• In another alternative embodiment, the consumer may enter the PID in its mobile phone, and pay with the phone (in regions where mobile phone payment is enabled).
  • In a further alternative embodiment, billing information may be encoded into code (2D barcode) such that it may be processed offline at the point-of-payment device 50.
  • Additional embodiments of the present invention also generally relate to systems and methods for facilitating transactions between a merchant-partner and a customer. For example, the present invention provides a merchant-partner with a means for conducting a cash transaction via a remote point-of-sale (POS) terminal. The present invention is particularly useful in facilitating transactions such as: sale/purchase agreements, loan repayments, collections, money transfers, bill payments, remote deposits, etc.
  • The terms “merchant” and “merchant-partner” are used interchangeably herein. It is noted that the term “merchant” and/or “merchant-partner” is not limited to entities that directly sell goods/services. For example, a merchant may be a loan service, collections service, money transfer service, bill payment service, bank deposit service, credit union, etc. The terms “consumer,” “customer,” and “end-user” are used interchangeably herein. However, it is noted that the use of the systems and methods presented is not limited to sale/purchase transactions between a seller and a buyer. The systems and methods presented may be used to facilitate transactions between: two individuals, an individual and a business, two businesses, etc. The systems and methods presented may also be used to facilitate transactions between any two parties that have a pre-existing relationship or obligation(s). The terms “point-of-sale,” “point-of-sale terminal,” “POS,” “POS terminal,” and “point-of-payment” are used interchangeably herein. The terms “service provider” and “payment processor” are used interchangeably herein.
  • In one embodiment, a service provider and/or a POS terminal serves as an intermediary between a merchant and the customer. The system allows the customer to pay for the merchant's goods/services in cash (or cash equivalents) at a POS terminal. The POS terminal and/or service provider then notifies the merchant that the customer has made a payment. After the merchant has received a notification, validation, or otherwise confirmation of payment, the merchant can securely deliver the agreed upon goods/services to the customer.
  • However, in order for such system to be commercially viable, the systems and methods presented generally include the process steps of: (a) staging a transaction between the merchant and the customer; (b) tokenizing the transaction by linking one or more transaction instructions to a token ID; (c) providing the customer with the token ID, wherein the customer can then present the token ID and a payment to a POS terminal; (d) receiving confirmation that the customer has presented, to a POS terminal, the token ID and a payment in accordance with the one or more transaction instructions; (e) notifying the merchant that the customer provided the payment to the POS terminal; and (f) settling the transaction between the POS terminal and the merchant.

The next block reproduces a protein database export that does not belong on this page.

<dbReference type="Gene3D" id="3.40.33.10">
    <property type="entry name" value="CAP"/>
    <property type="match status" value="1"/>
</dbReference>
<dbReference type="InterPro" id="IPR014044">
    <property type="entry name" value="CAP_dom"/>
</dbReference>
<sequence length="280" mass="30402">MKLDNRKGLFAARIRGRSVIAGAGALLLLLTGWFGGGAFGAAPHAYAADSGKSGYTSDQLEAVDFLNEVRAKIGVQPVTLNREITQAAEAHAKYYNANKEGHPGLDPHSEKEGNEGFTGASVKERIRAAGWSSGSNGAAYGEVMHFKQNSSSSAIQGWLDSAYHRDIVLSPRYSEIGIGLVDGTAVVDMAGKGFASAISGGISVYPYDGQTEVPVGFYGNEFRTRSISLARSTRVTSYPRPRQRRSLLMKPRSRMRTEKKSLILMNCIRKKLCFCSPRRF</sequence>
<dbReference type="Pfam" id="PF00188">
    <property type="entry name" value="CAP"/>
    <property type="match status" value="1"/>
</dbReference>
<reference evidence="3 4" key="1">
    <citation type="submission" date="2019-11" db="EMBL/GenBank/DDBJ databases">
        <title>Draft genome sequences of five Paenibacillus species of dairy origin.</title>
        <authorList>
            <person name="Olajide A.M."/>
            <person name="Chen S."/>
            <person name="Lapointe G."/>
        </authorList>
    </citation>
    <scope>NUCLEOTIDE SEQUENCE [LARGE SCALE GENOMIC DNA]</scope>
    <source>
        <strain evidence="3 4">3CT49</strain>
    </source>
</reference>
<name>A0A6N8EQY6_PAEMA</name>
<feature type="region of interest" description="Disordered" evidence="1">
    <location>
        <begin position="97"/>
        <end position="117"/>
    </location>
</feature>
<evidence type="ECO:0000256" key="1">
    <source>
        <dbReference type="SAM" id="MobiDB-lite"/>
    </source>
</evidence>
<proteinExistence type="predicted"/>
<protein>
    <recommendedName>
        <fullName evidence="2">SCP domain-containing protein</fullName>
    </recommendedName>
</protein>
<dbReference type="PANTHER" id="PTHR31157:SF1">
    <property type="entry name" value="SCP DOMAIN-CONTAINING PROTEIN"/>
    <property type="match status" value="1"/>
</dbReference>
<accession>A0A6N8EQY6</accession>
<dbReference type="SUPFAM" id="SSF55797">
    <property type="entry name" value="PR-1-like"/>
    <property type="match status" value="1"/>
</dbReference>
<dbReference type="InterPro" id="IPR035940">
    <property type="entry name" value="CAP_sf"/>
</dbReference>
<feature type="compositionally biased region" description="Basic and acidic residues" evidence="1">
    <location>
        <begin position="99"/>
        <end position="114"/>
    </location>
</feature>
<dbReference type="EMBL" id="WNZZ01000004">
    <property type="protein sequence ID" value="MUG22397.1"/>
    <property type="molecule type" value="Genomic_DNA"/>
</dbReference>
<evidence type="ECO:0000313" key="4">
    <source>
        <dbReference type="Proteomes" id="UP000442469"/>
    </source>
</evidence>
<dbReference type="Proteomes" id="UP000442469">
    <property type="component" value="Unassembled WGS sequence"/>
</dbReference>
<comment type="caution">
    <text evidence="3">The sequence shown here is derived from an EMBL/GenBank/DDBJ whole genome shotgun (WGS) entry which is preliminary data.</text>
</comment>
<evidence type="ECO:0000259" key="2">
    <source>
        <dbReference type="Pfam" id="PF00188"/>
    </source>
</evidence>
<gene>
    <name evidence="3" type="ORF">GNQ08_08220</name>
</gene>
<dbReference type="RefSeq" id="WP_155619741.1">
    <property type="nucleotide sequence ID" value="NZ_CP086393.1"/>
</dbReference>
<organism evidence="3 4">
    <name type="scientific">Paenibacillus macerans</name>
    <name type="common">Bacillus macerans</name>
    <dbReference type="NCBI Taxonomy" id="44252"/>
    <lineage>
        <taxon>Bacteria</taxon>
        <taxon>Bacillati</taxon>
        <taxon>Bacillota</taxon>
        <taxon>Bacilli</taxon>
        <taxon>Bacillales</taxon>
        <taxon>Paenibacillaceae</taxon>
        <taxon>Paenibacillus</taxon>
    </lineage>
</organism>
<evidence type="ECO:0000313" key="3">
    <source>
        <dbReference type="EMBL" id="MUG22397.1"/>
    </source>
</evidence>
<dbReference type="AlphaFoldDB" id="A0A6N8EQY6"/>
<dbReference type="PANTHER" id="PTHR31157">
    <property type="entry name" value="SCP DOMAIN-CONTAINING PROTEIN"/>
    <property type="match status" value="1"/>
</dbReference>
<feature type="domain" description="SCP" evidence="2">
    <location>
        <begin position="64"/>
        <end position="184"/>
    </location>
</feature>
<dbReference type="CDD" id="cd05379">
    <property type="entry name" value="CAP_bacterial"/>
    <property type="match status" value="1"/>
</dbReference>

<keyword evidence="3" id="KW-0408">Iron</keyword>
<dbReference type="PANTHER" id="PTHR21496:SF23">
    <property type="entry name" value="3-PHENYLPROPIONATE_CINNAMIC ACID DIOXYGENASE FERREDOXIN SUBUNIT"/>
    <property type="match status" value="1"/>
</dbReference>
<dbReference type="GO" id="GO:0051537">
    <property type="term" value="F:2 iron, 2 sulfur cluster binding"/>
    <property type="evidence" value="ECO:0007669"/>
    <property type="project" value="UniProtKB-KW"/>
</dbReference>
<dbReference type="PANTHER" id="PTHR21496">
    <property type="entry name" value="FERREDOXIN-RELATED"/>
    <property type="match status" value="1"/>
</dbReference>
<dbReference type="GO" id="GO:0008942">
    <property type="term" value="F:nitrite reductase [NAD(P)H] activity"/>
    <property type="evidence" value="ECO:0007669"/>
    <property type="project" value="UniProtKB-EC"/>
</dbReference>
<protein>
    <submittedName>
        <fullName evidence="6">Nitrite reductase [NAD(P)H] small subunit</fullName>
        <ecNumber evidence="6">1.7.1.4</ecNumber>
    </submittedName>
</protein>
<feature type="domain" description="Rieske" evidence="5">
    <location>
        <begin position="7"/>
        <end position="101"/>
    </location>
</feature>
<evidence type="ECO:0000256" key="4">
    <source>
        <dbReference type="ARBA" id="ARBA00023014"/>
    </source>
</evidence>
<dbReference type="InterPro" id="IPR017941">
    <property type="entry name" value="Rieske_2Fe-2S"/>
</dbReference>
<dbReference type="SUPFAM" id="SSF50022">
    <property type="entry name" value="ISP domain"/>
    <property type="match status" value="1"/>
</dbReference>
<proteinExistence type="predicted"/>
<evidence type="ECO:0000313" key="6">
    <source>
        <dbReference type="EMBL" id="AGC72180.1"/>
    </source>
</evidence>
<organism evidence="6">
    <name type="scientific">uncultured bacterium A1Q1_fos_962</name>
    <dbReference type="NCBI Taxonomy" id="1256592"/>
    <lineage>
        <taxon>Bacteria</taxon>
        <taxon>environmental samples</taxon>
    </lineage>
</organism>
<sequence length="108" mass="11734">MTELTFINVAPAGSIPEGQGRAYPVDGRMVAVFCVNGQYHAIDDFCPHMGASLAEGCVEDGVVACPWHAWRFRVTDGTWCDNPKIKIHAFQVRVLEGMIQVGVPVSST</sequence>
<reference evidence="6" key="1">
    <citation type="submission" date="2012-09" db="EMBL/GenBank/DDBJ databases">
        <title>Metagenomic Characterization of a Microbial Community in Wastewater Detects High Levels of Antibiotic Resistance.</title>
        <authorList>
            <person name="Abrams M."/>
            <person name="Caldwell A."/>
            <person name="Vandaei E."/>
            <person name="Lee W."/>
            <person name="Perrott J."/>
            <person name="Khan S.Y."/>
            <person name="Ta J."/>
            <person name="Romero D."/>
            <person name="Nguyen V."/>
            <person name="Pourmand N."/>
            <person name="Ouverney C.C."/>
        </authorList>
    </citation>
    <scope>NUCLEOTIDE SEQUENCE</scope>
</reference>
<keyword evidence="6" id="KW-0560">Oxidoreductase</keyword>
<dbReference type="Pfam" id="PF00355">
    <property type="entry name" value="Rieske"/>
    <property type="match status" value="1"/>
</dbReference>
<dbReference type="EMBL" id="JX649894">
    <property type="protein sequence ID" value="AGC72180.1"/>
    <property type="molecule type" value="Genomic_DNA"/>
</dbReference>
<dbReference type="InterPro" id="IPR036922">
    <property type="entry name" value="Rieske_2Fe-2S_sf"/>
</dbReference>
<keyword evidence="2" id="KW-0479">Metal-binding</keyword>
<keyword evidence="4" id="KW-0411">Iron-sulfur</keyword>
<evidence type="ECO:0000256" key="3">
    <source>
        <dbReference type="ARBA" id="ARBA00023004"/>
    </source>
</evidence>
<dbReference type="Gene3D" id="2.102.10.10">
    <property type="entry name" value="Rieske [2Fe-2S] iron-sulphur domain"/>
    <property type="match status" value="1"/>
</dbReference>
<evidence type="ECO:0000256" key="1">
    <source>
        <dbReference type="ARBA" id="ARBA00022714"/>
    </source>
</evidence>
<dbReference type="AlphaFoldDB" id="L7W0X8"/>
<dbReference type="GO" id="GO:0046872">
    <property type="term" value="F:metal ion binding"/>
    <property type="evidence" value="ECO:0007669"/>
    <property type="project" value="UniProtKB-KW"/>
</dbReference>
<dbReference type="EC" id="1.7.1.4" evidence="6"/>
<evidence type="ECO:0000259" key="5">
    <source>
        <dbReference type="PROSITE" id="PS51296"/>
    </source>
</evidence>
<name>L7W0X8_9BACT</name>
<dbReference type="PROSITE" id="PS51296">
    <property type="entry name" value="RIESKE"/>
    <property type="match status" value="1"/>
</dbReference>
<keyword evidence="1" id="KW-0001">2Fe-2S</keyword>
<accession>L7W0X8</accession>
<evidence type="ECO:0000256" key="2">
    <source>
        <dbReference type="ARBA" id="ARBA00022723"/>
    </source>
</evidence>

• The following is a description of one or more embodiments of the present invention, with reference to FIGS. 9-16. It is to be understood that the present invention is not limited to the particular embodiments described. It is also to be understood that the terminology used herein is for the purpose of describing particular embodiments only, and is not intended to be limiting, since the scope of the present invention will be limited only by the appended claims.
  • FIG. 9 is a high-level flow process chart, illustrating the relationships between the parties that partake in the presented system 900. In general, system 900 includes four key parties: (1) service provider 902; (2) merchant-partner 904; (3) point-of-sale (POS) terminal 906; and (4) end-user 908. The dashed lines in FIG. 9 generally represent a flow of information, data, or process between respective parties. In practice, the dashed lines in FIG. 9 represent user interfaces and/or application program interfaces (APIs) for the transmission of information, data, instructions, funds, etc.
  • As will be described further below, service provider 902 and POS 906 play a central role in facilitating transactions between merchant-partner 904 and end-user 908. In one embodiment, each party serves a stand-alone function within system 900. However, in an alternative embodiment, service provider 902 may be incorporated into, or be a functional unit of, merchant-partner 904 and/or POS 906. Further, merchant-partner 904 may be any type of merchant, seller, or retailer; such as an online, web-based merchant, or catalog-based merchant. POS 906 may be a local retailer (e.g., relative to end-user 908), ATM, kiosk, or other cash-exchange terminal, intermediary, or equivalent thereof.